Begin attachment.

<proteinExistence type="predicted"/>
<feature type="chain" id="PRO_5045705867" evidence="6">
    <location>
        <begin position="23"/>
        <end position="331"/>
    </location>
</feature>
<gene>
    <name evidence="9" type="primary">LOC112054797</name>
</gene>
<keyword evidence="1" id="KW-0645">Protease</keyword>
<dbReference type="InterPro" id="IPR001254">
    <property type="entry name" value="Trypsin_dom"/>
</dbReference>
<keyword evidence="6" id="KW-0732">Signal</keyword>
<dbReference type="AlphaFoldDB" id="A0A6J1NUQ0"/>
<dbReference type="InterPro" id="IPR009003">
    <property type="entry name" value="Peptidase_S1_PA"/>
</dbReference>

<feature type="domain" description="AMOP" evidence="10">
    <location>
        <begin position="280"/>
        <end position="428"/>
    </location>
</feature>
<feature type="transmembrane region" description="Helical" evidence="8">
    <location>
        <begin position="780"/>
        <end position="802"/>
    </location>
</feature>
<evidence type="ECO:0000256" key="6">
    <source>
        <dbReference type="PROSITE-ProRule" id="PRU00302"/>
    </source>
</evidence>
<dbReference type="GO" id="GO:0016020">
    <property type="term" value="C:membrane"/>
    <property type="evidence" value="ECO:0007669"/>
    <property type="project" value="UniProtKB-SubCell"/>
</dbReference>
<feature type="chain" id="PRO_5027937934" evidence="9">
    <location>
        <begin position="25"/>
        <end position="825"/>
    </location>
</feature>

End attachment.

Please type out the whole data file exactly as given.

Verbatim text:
<proteinExistence type="predicted"/>
<feature type="chain" id="PRO_5045705867" evidence="6">
    <location>
        <begin position="23"/>
        <end position="331"/>
    </location>
</feature>
<gene>
    <name evidence="9" type="primary">LOC112054797</name>
</gene>
<keyword evidence="1" id="KW-0645">Protease</keyword>
<dbReference type="InterPro" id="IPR001254">
    <property type="entry name" value="Trypsin_dom"/>
</dbReference>
<keyword evidence="6" id="KW-0732">Signal</keyword>
<dbReference type="AlphaFoldDB" id="A0A6J1NUQ0"/>
<dbReference type="InterPro" id="IPR009003">
    <property type="entry name" value="Peptidase_S1_PA"/>
</dbReference>

<feature type="domain" description="AMOP" evidence="10">
    <location>
        <begin position="280"/>
        <end position="428"/>
    </location>
</feature>
<feature type="transmembrane region" description="Helical" evidence="8">
    <location>
        <begin position="780"/>
        <end position="802"/>
    </location>
</feature>
<evidence type="ECO:0000256" key="6">
    <source>
        <dbReference type="PROSITE-ProRule" id="PRU00302"/>
    </source>
</evidence>
<dbReference type="GO" id="GO:0016020">
    <property type="term" value="C:membrane"/>
    <property type="evidence" value="ECO:0007669"/>
    <property type="project" value="UniProtKB-SubCell"/>
</dbReference>
<feature type="chain" id="PRO_5027937934" evidence="9">
    <location>
        <begin position="25"/>
        <end position="825"/>
    </location>
</feature>